Monday, 30 July 2012

Olympic Doubt

I think The Olympics are great. I really enjoyed watching the opening ceremony in our local. I was a little apprehensive about the brand new big screen, but actually, it works and the bar is long and narrow enough to be able to escape its intrusiveness. I'm sure it'll help drive customers to the pub, especially as places without any TV often suffer during major sporting events.

I'm digressing from my main point. Although the Olympics are great, and I understand the need for both acceptance of some inconvenience and the need for big business sponsors, I am concerned that in reality there is little payback and much inconvenience for small business.

I've been told that there is a strict ban on any use of the Olympics by businesses for promotion unless they are directly sponsoring the games. I have heard some horror stories about various small concerns being forcibly told not to support the Olympics. I haven't got direct corroboration of this, but my information is from a reliable source. Update: Found the story.  One story is about a small shop that got raided simply for putting up a few balloons (and, it turns out, banners, flags and stuff). The shop thought they was just joining in with the spirit of the thing.

I do know that some places in central London have found that their businesses have been disrupted by The Games. In particular, deliveries have been made more difficult by insisting deliveries are made at night. I'm sure London in general will benefit from the event, and perhaps most small businesses will also see an increased footfall negating the disadvantages. However, there seems to be an indication that the extra people in London have been countered by people staying away due to the fear of it being busy, I wonder if the overall effect is positive.

We have been indirectly impacted in various ways. We do sell some beer to places in London. We have seen disruption to ordering patterns that we are told is a result of The Games. We decided not to do anything Olympic orientated for fear of reprisals. We could have been bold and provoked controversy, of course, but that seems to be the wrong thing to do.

So, in summary, the little guy is told to put up with the disruption because it's good for the country, but we are prevented by law from taking advantage of the publicity because the big sponsors have insisted.

I'd love to know if this is just a jaded view, an overly biased conspiracy theory about big multinationals stamping on small business under the name of a common good. Perhaps I am paranoid. Or perhaps small business has been shit on again.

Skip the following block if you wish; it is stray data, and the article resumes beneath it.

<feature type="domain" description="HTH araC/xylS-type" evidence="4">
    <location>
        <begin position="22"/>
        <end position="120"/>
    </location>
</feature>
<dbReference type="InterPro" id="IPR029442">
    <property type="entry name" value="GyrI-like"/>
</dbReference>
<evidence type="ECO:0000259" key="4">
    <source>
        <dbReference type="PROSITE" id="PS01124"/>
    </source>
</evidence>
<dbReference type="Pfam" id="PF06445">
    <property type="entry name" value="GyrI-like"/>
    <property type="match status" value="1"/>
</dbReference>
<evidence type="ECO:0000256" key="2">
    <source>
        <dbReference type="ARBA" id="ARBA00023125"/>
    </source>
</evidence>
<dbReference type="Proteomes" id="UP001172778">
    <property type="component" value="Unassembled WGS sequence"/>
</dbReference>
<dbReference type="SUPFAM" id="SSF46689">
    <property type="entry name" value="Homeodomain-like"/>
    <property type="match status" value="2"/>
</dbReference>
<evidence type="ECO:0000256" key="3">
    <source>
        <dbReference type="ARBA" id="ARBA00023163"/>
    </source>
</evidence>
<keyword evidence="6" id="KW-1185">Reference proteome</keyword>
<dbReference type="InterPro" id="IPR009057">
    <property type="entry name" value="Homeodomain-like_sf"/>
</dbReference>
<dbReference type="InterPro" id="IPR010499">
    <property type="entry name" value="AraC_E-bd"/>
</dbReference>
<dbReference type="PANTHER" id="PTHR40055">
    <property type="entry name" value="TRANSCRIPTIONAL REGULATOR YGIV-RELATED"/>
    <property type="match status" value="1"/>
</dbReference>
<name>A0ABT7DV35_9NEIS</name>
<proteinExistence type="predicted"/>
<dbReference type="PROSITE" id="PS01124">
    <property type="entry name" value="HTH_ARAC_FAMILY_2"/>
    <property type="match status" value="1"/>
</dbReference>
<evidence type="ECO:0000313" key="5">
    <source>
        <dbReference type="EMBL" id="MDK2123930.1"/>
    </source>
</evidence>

Stiggle said...

It might be only people called Dave have jaded views of the Games.

We were told it would be great for British Business.

Only Heineken (Dutch) brews sold on site. Only McDonalds (USA) food, only Cola Cola (USA) drinks.

Not only do the sponsors get protected status for selling stuff in association with the games aswell as on site within the game venues, but they get allocations of seats at the events - which we've seen they've nto used at many events so far.

As the British Taxpayer paid so much for the games we should have at least had a British Pavillion within the games site where British regions could be promoted and regional products sold, like many regional drinks (both alcoholic and soft), jellied eels, cumberland sausage, melton mowbray pork pies, devon cream scones, Welsh bara brith, Scottish oatcakes, haggis, etc.

Unknown said...

Agree one hundred per cent, Dave. My own blog will shortly have a post about the way the London brewing scene is being largely ignored during a Cultural Olympiad.

Michael Spears said...

It's crap that a small business can't simply offer (in signage), for example, 1 quid off of a pint during a UK football match. It's appalling that local business can't even use the word Olympic.
Mike, USA

Taf said...

I'm based in Ireland, and nearly cancelled my trip to the GBBF this year, due to the olympics, but I've been trying to get over the last couple of years, so said to hell with it, as I will be staying with family.

A lot of people I know will not be coming to London this year, because of the high cost of accomodation.

Neville Grundy said...

There's an old saying, Dave: "Just because you're paranoid doesn't mean they're not out to get you". Of course it's been a stitch-up from beginning to end, coupled with staggering incompetence: G4S, empty seats, food and drink shortages in the venues, inviting Keith Moon to perform and of course, going at least four times over the original budget. I agree there's nothing in it for small businesses.

I shan't be watching as I'm not interested, but if you do like sport, you might as well enjoy it because you have paid for it - dearly.